Setting Up Tooling Success
Running all the simulations in the world won’t matter if the tooling for the job isn’t set up the same way it is in Vericut. Major Tool’s solution for this issue is twofold: software and RFID chips.
For each part, the shop’s tool engineers create a feature-by-feature tooling package within TDM Systems, importing it into the shop’s Siemens NX CAM. This data serves as the basis of a “TLS” file, which includes tool-specific parameters such as gage length and diameter. Machinists can download this file along with the part program, probing tools to compare them to the TLS file.
Recently, Major Tool has attached RFID chips to its toolholders to make this process more efficient. These chips allow the shop’s Zoller presetters to upload tool IDs, length and diameter offsets, wear data and other setup info directly to the toolholder. When inserted into a machine, the control can then read the RFID chip and adjust parameters accordingly — a boon for high-speed and automated machines. The machine can also upload information to the chips, providing a simple way to track tool wear.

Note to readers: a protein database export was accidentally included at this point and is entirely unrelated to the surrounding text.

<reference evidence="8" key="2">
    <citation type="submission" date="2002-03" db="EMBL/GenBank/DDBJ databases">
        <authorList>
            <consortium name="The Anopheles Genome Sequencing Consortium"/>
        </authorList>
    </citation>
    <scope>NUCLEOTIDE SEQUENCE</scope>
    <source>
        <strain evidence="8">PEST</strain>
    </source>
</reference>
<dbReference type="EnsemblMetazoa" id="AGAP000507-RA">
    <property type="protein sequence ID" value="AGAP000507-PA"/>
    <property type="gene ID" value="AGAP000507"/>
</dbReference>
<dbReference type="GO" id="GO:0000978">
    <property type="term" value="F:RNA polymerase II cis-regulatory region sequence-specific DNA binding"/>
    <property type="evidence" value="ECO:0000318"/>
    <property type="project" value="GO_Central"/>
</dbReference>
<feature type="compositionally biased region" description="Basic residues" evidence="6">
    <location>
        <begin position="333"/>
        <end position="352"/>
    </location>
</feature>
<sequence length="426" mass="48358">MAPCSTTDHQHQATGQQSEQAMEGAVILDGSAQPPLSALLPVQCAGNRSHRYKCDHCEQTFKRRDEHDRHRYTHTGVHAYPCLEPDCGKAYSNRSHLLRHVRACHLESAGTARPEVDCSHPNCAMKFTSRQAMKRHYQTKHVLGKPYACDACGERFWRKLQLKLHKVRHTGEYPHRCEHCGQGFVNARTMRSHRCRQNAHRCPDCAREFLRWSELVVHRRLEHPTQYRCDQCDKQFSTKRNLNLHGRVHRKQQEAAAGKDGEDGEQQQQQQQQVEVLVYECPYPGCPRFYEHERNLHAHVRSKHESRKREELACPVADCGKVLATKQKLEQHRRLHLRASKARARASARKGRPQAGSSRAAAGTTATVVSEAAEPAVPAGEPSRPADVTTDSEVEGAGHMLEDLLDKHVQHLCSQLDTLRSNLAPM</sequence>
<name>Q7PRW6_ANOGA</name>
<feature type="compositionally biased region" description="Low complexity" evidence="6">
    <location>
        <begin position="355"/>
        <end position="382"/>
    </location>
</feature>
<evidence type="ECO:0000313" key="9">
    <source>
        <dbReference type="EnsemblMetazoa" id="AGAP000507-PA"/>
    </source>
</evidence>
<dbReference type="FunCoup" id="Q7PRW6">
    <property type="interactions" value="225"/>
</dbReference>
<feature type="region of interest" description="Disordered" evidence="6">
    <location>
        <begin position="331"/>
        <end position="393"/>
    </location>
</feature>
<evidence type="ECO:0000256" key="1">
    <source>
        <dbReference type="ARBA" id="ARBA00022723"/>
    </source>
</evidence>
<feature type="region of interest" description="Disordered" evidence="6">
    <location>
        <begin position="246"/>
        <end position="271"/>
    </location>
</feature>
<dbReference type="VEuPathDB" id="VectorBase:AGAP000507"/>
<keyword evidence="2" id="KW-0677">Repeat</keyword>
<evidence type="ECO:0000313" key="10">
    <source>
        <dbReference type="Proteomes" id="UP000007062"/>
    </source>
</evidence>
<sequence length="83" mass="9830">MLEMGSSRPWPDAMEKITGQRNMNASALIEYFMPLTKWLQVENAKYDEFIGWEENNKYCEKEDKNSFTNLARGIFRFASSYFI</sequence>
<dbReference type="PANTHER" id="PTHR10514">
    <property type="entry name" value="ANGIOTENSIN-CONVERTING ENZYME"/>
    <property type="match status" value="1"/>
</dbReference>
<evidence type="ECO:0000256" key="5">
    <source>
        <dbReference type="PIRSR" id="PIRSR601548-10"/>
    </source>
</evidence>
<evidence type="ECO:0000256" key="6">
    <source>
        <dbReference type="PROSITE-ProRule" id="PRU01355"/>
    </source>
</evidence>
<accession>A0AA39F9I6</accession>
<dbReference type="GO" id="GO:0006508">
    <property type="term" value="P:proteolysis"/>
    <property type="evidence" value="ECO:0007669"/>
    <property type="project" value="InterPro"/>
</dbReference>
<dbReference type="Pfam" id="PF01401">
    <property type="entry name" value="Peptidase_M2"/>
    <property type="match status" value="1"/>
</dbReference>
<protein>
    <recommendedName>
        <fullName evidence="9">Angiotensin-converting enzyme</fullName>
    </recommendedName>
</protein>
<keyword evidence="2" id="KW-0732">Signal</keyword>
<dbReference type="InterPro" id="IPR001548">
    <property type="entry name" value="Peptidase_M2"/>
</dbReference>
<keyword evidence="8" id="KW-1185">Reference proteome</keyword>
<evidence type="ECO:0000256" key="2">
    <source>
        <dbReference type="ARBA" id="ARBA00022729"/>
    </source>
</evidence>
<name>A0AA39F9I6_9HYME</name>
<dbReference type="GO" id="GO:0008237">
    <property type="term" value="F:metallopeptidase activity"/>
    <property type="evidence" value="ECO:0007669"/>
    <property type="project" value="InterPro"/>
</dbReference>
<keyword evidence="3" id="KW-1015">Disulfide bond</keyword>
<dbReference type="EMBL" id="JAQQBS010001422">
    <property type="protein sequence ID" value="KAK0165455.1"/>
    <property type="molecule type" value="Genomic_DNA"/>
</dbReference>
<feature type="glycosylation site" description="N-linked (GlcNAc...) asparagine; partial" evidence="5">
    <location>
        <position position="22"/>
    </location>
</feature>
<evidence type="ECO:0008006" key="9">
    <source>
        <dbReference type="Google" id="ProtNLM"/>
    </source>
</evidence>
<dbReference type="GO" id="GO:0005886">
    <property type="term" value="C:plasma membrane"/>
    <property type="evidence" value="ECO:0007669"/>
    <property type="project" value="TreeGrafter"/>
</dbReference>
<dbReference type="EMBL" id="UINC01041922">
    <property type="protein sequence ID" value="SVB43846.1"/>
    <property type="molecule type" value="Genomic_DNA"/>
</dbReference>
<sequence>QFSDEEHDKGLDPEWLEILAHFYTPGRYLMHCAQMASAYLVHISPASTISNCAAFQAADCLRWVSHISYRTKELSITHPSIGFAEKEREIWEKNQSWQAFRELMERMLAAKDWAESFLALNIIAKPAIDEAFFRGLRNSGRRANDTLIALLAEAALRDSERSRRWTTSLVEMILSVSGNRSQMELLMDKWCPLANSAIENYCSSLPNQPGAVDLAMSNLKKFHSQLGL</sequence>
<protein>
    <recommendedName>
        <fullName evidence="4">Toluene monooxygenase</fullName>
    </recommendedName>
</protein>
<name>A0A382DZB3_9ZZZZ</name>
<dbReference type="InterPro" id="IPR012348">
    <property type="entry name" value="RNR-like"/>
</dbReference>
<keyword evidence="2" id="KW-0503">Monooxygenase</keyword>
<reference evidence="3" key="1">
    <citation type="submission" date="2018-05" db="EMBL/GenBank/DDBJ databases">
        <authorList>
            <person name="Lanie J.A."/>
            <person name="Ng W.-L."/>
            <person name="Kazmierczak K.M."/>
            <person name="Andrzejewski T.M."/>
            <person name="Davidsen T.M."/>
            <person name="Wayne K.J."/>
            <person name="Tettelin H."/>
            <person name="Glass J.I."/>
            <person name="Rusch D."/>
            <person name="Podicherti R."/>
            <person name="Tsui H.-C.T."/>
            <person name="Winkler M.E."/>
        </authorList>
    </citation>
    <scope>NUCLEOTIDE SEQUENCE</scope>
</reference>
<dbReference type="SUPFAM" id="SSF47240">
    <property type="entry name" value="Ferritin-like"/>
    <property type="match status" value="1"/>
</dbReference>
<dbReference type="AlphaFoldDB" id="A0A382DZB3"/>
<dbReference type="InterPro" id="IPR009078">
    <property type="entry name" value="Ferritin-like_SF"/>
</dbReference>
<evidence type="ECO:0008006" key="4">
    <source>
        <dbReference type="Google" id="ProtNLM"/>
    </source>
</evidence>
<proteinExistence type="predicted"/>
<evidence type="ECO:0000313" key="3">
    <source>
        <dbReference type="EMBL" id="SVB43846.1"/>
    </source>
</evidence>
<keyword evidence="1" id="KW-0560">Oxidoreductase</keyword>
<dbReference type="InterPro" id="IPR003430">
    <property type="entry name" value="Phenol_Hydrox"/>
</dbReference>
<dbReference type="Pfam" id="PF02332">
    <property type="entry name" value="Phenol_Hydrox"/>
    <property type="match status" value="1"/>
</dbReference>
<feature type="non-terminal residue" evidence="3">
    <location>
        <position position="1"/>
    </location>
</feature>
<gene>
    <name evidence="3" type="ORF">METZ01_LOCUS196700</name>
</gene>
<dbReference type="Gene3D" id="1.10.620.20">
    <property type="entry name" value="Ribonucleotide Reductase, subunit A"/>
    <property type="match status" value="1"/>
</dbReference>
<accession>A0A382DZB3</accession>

Training Leaves Little to Chance
To ensure its programmers can make full use of the software at their disposal, Major Tool assigns new hires to spend time in the programming department acclimating to the full suite of software. The newcomers then take a four-day online training course through CGTech. Through examples and training tutorials, the new programmers learn how to use Vericut’s major features, as well as how to import new machines and processes into the software.
“Vericut has become a necessity here at Major Tool and Machine for ensuring the machining process of high-value parts is safe and achievable,” says Chad Eastman, CAD/CAM applications engineer. “It has saved Major Tool and Machine countless hours and dollars due to unseen setup issues, machine crashes and inoperable toolpaths. Having this technology to pre-plan and verify processes helps programmers hand off NC programs to the floor with confidence and fewer sleepless nights.”
Landscape Photo Credit: Major Tool and Machine